We developed a wedge vertebra resection technique designed to avoid the pitfalls of this method. Our method requires dorsal access only. It was carried out for the first time in 1991 and is characterized by two basic principles:

  • Complete resection of the hemivertebra via dorsal access only
  • Correction and stabilization by means of short-length and semirigid transpedicular instrumentation.

Surgical technique:
In dorsal access (from behind) the hemivertebra and adjacent vertebra are exposed including the small intervertebral joints. Preparation of the costal facet joints is also necessary in the thoracic spine. The entry points for the pedicle screws in the adjacent vertebrae are first marked with needles. The position and direction of the needles are then checked via the image converter (fig. 1).

fig. 1

The pedicle screws are inserted following drilling and threading. The dorsal portions of the hemivertebra are resected (removed) including the lamina, joint facets, transverse process, dorsal portions of the pedicles. The dural sac and nerve roots above and below the pedicle of the hemivertebra are exposed (fig. 2).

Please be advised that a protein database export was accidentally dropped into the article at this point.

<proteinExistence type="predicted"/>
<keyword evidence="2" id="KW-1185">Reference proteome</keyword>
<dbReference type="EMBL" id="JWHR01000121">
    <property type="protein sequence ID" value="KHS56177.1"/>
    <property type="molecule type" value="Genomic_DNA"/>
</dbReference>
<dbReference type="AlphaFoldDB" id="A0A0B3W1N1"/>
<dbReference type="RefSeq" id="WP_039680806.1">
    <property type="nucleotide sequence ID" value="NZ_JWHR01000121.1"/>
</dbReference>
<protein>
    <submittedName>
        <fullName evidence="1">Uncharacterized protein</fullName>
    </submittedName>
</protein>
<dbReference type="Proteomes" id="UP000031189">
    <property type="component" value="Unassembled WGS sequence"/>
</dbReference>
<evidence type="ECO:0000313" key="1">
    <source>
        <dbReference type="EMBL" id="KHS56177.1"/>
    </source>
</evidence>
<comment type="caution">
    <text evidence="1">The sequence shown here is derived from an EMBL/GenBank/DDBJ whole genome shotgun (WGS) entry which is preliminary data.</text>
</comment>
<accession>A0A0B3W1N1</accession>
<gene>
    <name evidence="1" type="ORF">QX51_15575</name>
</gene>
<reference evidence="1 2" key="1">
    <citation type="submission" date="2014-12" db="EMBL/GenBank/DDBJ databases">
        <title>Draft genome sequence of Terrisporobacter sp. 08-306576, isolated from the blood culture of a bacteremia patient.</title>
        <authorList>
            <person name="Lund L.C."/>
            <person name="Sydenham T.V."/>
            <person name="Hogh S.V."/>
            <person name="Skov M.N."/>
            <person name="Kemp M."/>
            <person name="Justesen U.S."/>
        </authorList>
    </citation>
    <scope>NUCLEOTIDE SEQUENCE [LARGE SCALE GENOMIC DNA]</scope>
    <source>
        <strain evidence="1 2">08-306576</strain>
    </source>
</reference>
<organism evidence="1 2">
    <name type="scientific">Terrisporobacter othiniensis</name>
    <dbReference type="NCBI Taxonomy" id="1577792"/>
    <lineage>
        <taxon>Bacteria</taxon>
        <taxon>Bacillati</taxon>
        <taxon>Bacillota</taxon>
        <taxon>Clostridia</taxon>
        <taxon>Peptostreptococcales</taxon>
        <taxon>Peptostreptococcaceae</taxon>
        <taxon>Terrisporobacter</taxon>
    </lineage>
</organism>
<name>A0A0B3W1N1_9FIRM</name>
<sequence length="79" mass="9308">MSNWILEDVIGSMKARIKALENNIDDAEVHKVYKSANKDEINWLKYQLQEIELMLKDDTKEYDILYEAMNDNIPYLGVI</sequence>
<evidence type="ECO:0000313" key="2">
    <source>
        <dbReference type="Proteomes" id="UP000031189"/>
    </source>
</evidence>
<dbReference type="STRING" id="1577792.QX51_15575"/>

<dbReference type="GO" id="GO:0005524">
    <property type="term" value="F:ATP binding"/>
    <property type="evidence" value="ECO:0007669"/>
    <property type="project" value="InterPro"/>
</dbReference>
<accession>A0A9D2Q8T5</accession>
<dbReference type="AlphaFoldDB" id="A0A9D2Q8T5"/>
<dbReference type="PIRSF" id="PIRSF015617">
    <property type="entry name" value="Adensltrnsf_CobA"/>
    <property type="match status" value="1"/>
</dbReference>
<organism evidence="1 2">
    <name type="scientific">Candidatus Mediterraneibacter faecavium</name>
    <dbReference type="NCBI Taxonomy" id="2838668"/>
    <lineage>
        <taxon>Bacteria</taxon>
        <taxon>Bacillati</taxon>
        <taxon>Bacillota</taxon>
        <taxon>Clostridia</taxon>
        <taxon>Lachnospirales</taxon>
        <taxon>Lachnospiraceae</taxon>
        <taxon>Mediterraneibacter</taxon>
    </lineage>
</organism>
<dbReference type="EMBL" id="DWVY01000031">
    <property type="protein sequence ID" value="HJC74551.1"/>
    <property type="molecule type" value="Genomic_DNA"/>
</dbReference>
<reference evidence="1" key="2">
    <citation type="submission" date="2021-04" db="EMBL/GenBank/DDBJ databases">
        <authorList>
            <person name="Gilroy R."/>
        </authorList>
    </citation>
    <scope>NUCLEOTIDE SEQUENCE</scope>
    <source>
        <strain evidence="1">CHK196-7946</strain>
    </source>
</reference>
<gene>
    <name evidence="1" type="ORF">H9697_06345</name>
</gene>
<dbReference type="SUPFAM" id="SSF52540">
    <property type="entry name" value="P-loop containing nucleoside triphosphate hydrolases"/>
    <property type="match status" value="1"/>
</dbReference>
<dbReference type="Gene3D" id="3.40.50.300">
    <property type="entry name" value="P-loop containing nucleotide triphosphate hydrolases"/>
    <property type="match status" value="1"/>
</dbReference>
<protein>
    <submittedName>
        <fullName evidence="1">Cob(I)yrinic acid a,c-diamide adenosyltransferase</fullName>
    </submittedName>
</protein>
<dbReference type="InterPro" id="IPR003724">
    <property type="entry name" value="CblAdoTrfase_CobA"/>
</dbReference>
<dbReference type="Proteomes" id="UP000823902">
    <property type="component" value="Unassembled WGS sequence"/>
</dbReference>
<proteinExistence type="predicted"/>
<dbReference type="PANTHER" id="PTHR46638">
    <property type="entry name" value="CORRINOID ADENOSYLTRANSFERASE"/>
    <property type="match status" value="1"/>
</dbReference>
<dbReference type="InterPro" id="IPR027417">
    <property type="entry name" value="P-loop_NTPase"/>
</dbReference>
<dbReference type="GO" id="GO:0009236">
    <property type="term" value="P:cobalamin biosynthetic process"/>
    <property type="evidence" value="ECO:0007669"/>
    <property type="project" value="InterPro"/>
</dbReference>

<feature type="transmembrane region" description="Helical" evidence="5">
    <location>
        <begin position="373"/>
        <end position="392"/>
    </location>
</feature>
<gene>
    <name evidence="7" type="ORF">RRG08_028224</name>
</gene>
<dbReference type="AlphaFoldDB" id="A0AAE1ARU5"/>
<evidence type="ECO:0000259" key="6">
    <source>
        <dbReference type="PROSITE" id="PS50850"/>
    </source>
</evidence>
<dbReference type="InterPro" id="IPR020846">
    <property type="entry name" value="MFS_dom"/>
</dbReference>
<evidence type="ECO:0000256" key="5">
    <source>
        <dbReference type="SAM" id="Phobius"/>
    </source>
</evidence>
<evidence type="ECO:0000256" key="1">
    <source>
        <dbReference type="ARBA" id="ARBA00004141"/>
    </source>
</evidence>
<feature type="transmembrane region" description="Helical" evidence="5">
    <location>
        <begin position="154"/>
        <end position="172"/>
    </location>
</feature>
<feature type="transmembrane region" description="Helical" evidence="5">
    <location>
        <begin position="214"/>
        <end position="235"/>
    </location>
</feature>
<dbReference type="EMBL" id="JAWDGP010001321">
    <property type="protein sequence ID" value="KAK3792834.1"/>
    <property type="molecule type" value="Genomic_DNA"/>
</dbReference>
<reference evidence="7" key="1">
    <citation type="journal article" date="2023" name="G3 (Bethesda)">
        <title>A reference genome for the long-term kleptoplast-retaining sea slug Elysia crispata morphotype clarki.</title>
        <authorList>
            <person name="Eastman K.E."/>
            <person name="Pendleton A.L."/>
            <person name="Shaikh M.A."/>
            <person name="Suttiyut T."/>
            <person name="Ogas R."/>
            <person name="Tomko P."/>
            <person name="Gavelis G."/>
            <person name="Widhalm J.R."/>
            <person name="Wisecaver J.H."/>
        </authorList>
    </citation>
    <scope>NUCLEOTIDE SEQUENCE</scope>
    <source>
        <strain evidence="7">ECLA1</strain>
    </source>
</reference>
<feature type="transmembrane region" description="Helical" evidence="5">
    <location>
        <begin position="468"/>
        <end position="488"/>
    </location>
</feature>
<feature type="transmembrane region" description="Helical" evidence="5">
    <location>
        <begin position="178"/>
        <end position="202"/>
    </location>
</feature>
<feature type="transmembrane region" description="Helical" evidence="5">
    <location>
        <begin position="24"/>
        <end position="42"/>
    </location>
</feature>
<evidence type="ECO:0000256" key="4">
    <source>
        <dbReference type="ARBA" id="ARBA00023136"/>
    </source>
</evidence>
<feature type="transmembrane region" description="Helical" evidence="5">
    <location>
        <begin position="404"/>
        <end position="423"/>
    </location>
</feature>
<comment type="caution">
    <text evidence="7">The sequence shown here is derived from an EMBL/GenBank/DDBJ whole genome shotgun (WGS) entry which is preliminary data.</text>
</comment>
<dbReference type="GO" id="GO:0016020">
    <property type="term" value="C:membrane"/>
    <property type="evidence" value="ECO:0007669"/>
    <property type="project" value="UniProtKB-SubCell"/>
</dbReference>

fig. 2

Following resection of the pedicles, the lateral portion of the hemivertebra is exposed: in the lumbar spine this requires resection of the transverse process, and in the thoracic spine the extra caput costae (posterior ends of the ribs) must be resected to expose the lateral wall of the vertebral body properly. Preparation of the lateral wall and anterior wall of the vertebral body is blunt, and can be done either below or outside the periosteum. It is important to intoduce a blunt spatula at this point to protect the vessels lying ventrally in front of the hemivertebra (fig. 3).